Tuesday, May 14, 2013
5/14/13 Report - Pot Shards, Diamond Ring, Salvage Ship & More Detecting Records
Written by the TreasureGuide for the exclusive use of treasure beachesreport.blogspot.com.
A couple of days ago I told you about how I found some of my old metal detecting records. At the top of the first page I looked at the records of one unusually good hunt in which 10 pieces of gold were found in one four-hour hunt.
As I recall over $20 of quarters were found in the same 4 hours, but that doesn't appear on the records because I quite keeping track of clads by that time.
As you know, in recent posts I've been pointing you to an informative book on the Calusa. Well, coincidentally or not, the Miami Herald interviewed the author of that book, who is the curator of natural history in Gainseville, and published an interesting article on the Calusa today.
You'll find some interesting history in that article.
Thanks to L. B. for sending me the link.
After going through those old metal detecting records a little more, I found where I had written the year in the left margin. It was 1988. I'm sort of glad I found that because although I figured it was some time in the eighties I didn't know that for sure.
After looking some more at those records I found another unusually good day, but I was not using my favorite modified Nautilus 571 then but rather my Fisher 1280 Aquanaut. I looks like it wasn't long after that that I purchased my Nautilus.
Anyhow I see in my records that day 5 gold, 5 silver, and what I thought were 5 plated rings were found. As I said before I did not know in those days that 14KP meant 14K plumb, not 14K plated, so some of those rings that I counted as plated might not have been. I don't know if some of those were mistaken or if I acid tested them before making the entry. In either case, that was a pretty good day. And that shows you can do pretty well with a stock off-the-shelf-detector once you know how to properly use it.
There was a time when I ran too much discrimination on the 1280 before I learned how much that caused me to miss smaller gold items. (As you probably know if you've been reading this blog, I generally don't use any discrimination now. The Nautilus didn't have any discrimination at all except for nulling on iron.)
I now remember that day pretty well too. The day when the ten pieces of gold were found using the Nautilus was in the shallow water. This 5, 5, 5 day was in the wet sand, and I was using the Fisher. I didn't record and don't now how many coins were in that line.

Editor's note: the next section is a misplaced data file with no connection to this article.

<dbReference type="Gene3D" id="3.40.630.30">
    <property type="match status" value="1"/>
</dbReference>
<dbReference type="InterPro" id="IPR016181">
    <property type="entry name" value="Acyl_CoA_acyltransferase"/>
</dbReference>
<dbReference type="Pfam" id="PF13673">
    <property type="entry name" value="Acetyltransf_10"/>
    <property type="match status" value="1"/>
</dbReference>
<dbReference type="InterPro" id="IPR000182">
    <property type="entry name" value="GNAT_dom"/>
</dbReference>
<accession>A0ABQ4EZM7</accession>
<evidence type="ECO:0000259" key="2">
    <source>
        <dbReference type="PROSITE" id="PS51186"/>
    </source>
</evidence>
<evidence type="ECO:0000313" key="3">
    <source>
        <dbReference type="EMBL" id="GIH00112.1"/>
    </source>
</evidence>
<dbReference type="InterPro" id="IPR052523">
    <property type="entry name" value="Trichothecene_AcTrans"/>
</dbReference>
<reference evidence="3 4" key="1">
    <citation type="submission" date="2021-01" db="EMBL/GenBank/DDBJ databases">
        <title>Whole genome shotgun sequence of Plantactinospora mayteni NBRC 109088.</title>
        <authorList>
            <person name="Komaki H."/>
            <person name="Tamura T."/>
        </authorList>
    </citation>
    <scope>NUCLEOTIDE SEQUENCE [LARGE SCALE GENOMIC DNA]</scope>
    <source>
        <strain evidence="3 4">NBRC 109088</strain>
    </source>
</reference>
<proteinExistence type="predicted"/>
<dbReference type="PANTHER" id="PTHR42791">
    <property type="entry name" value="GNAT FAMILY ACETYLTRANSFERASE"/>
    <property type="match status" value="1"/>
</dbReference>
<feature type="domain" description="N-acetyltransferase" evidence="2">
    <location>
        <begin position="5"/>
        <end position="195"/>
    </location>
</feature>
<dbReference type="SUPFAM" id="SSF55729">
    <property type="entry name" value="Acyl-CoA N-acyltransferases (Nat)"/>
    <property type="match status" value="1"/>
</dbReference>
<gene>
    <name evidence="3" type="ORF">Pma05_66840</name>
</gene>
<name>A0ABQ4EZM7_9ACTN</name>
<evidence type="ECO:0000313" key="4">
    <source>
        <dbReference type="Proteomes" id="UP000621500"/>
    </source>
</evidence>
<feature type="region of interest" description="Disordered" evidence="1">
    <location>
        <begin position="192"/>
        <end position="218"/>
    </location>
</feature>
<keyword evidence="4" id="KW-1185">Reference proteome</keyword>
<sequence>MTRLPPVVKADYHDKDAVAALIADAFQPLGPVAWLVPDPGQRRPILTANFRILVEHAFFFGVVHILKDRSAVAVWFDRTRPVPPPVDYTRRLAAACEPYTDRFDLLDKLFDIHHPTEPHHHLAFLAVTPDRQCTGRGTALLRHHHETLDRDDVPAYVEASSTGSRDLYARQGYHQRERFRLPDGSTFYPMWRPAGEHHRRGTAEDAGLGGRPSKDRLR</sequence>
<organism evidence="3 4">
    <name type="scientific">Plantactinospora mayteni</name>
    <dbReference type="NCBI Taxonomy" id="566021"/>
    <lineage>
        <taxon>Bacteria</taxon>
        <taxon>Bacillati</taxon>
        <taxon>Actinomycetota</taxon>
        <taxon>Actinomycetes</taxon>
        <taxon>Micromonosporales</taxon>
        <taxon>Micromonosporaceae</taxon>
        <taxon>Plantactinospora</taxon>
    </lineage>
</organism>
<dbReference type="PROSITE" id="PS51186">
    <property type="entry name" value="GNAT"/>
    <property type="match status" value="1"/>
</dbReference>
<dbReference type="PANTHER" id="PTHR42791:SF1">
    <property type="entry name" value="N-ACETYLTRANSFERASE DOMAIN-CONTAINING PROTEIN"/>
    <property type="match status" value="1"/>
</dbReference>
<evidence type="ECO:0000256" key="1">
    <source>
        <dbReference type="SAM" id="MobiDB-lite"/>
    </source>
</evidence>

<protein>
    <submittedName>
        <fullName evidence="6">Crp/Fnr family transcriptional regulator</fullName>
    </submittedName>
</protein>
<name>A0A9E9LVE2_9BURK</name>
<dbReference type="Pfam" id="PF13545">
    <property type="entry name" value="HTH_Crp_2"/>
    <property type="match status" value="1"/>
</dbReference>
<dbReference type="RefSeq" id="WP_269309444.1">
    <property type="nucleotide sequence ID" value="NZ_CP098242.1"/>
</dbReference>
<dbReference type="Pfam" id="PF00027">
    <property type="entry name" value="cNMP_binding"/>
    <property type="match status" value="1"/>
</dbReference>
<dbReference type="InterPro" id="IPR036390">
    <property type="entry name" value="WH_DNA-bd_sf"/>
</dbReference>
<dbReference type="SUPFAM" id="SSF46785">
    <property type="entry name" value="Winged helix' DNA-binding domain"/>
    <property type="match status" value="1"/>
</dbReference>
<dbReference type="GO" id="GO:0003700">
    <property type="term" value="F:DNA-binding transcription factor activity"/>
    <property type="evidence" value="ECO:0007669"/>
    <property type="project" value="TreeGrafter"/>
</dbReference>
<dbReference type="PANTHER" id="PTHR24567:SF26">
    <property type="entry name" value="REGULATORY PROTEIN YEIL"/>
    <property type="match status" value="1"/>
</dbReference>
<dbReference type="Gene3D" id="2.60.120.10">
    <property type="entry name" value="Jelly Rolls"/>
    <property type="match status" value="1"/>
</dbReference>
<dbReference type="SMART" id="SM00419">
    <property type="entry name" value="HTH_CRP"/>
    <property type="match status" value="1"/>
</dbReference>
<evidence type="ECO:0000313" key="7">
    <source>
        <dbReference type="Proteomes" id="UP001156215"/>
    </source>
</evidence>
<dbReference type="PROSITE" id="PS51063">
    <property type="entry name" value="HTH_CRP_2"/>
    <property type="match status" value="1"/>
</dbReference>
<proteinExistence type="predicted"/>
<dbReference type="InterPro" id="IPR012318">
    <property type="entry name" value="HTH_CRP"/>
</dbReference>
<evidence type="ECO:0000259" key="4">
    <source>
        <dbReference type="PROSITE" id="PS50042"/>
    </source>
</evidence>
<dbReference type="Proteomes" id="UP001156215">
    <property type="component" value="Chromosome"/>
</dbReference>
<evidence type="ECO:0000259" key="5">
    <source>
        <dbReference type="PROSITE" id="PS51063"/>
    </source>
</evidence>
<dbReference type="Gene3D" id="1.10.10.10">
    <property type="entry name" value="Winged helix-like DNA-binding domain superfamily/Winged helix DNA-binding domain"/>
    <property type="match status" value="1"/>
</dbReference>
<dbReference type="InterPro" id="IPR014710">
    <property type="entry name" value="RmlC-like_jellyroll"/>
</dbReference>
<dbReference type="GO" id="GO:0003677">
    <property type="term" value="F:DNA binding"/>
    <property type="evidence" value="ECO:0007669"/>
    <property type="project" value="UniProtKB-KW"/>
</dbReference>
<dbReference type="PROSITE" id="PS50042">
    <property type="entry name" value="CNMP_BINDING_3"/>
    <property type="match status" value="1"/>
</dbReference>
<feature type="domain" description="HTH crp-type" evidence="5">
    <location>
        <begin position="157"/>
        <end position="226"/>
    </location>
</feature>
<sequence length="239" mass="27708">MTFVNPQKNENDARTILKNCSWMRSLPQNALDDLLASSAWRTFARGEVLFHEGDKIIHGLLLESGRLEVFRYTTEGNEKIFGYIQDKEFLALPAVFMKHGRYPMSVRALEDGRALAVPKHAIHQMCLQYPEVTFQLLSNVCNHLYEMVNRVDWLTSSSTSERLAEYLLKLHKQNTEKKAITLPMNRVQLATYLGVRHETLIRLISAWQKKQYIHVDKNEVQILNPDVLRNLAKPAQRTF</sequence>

There was a cut and a big coin line. (If you are not familiar with that terminology, you might want to search back through this blog to see how I define a coin line.) I worked the coin line for two hours before I had to leave to go pick up my wife from work. Since I was doing so well and knew that I hadn't finished cleaning out the line, I returned and worked it for two more hours.
If you do keep records and go over them years in the future, you'll remember a lot of the details of various hunts. When I read my records, the more I think about it the more I remember of that day.
They have a variety of Atocha coins for sale in the gift store at the Fort Pierce City Marina. I think most were mounted in one way or another. And they had Fisher paperwork with them.
From the few that I could see the prices on, the prices didn't look too bad. For my taste they were too shiny.
They also had some of those fake pirate coins for sale.
A diamond ring worth $22 thousand was accidently flushed down the toilet and retrieved after a lot of pumping and sifting.
Again, a lot of treasures have some sort of dragon to guard them. But sometimes if your lucky he'll be sleeping.
Tomorrow I'm going to show you a very nice collection of shipwreck spikes found by one of this blog's readers.